- Retrofitted our natural gas compression facilities to install air-fuel ratio controllers to increase the fuel efficiency of our engines, and vent gas capture systems to conserve gas that is normally vented to the atmosphere. Alberta’s Climate Change and Emissions Management Corporation provided $2.68 million in funding for this project, which has reduced our CO2 equivalent emissions by about 17,500 tonnes per year.
- Installed an 80 megawatt cogeneration electricity plant at our Foster Creek oil sands project. About 60 percent of the daily electricity output from the plant is used to power our operations and the rest is exported into the Alberta grid. We also plan to start running a similar 100 megawatt cogeneration system at our Christina Lake oil sands project in late 2016.
- Installed a continuous variable transmission at a compressor station fan in our conventional oil and natural gas operations. The variable transmission helps reduce fan speed when temperatures fall and increase when temperatures rise. It’s expected that the system will result in up to a 90 percent reduction in electricity losses.
- Installed instrument air compressors at our oil sands and most of our conventional oil and gas facilities. These compressors use compressed air instead of natural gas to operate pneumatic equipment, eliminating the venting of methane from this equipment.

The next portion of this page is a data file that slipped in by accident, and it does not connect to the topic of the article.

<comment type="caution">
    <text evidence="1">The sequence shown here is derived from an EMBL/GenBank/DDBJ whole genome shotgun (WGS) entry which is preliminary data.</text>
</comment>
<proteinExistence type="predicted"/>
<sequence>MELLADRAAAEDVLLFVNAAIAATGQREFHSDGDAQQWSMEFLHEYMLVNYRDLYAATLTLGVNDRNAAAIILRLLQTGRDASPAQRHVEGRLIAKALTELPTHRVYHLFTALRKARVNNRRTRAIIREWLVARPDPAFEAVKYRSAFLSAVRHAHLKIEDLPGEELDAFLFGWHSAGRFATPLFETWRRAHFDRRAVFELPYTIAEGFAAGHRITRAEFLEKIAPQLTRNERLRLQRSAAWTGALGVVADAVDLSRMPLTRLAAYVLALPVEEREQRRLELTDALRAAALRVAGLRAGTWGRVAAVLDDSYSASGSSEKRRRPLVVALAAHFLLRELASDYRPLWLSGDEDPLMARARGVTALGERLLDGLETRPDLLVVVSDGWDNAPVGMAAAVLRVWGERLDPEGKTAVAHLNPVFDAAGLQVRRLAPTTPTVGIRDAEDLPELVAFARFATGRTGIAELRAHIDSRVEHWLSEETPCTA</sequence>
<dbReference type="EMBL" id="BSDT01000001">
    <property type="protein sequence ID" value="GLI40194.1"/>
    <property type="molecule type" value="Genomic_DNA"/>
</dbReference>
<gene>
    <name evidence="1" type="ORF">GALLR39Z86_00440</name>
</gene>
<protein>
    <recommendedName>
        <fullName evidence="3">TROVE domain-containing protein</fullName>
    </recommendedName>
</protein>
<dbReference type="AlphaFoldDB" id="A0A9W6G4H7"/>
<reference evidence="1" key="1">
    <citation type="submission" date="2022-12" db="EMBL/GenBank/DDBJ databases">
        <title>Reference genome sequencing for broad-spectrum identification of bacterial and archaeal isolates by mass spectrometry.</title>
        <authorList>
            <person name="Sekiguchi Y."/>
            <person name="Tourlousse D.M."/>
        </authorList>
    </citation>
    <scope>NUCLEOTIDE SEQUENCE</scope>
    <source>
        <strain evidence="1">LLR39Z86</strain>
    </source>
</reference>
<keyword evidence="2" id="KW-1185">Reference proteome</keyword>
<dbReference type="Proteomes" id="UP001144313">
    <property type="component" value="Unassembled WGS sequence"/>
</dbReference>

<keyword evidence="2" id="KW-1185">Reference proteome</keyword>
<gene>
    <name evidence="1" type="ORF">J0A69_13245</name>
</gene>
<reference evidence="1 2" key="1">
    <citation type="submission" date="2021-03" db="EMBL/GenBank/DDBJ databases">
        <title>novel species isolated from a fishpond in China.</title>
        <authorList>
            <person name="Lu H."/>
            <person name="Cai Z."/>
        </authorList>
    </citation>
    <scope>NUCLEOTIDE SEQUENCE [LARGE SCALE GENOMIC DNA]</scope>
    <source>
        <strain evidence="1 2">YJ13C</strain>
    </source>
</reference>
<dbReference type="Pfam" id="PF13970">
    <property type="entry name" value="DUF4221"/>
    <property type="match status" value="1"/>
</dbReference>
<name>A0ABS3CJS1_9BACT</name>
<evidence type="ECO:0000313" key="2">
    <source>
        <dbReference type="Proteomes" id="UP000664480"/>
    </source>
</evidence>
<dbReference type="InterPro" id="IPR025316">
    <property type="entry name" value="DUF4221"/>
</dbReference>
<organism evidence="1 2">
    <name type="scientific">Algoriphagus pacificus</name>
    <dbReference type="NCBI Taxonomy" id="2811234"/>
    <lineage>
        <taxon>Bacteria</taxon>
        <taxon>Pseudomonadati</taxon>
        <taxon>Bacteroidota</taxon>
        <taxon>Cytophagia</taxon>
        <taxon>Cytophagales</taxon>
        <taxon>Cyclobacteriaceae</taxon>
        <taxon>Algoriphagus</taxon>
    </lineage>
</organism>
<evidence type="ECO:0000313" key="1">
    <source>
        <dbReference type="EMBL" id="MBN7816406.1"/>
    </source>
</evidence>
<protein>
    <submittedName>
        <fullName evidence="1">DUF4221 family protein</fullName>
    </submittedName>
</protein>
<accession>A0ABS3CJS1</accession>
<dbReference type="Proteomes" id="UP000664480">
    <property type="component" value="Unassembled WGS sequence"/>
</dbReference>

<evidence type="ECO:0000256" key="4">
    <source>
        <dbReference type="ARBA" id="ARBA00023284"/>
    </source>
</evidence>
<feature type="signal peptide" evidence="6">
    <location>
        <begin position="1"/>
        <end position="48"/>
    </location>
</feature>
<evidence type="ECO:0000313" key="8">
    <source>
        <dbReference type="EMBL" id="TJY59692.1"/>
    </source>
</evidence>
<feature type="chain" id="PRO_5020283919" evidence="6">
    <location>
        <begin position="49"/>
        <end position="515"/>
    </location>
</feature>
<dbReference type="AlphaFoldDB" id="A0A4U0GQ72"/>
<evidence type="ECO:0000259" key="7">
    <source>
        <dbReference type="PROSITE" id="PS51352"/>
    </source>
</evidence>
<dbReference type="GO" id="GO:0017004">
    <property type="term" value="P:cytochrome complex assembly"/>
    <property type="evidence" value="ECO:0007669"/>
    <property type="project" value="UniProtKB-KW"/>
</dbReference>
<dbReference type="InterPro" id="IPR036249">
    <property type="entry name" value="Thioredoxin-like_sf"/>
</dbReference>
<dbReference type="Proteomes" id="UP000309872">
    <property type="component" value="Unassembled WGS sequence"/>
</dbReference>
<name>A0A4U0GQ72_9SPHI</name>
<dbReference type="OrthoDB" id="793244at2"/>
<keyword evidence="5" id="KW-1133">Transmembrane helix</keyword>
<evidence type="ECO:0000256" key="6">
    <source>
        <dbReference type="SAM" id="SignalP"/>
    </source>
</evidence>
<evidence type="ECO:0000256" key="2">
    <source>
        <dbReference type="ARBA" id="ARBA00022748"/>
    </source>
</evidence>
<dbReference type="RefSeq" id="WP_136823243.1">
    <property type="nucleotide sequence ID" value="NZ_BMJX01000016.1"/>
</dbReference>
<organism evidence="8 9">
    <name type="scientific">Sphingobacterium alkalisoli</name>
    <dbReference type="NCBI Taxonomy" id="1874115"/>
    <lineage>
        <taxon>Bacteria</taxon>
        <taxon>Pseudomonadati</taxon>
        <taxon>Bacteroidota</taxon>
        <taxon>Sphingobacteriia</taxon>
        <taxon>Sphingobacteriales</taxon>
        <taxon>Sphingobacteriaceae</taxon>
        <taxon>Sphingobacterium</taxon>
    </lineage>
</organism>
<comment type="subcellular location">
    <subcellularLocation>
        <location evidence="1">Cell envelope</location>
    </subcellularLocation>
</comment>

- Installed a variable frequency drive on one of our pump jack motors in our Weyburn operations. The drive not only results in lower power demand, but also allows us to capture the regeneration energy a pump jack produces that is currently being wasted. This pilot project resulted in about a 15 percent reduction in energy consumption for the pump jack, which is equal to over 40 tonnes CO2 equivalent emissions reduction per year.
Did you know?
Since 2004, we’ve reduced carbon emissions intensity from our oil sands production by about a third.
Our oil sands projects are some of the most efficient in the industry, however our operations produce a variety of air emissions, including nitrogen oxides (NOx), as a result of burning or releasing natural gas, sulphur oxides (SO2), methane and volatile organic compounds. We address these emissions by:
- Improving how we collect data – more accurate data helps us to determine ways to reduce our impact even further
- Installing scavenger units at each of our oil sands facilities for sulphur removal per the limits set by Alberta’s Environmental Protection and Enhancement Act
- Using flue gas recirculation technology where appropriate to significantly reduce NOx emissions
- Engaging in discussions with government to help develop effective air quality policies at provincial and federal levels
Air monitoring at our Christina Lake oil sands project.
Direct GHG emissions
The increase in company-wide and oil sands direct GHG emissions was mostly due to a nine percent increase in oil sands production as we continue to expand plant capacity at our oil sands sites.
Direct GHG emissions intensity – oil sands
We were able to keep our GHG emissions intensity (the amount of GHG emissions we emit per barrel of production) at relatively steady levels in 2015. This is a result of our energy efficiency initiatives and our drive to maintain industry-leading low steam use through innovations such as electric submersible pumps and flue gas recirculation.
In 2015, our company-wide energy use increased slightly. This was primarily due to a five percent increase in energy use at our oil sands operations partly because we started operating an expansion phase at Foster Creek mid-year and an optimization project at Christina Lake in late 2015. This increase was offset by a decrease in energy use due to decreased conventional oil and natural gas production.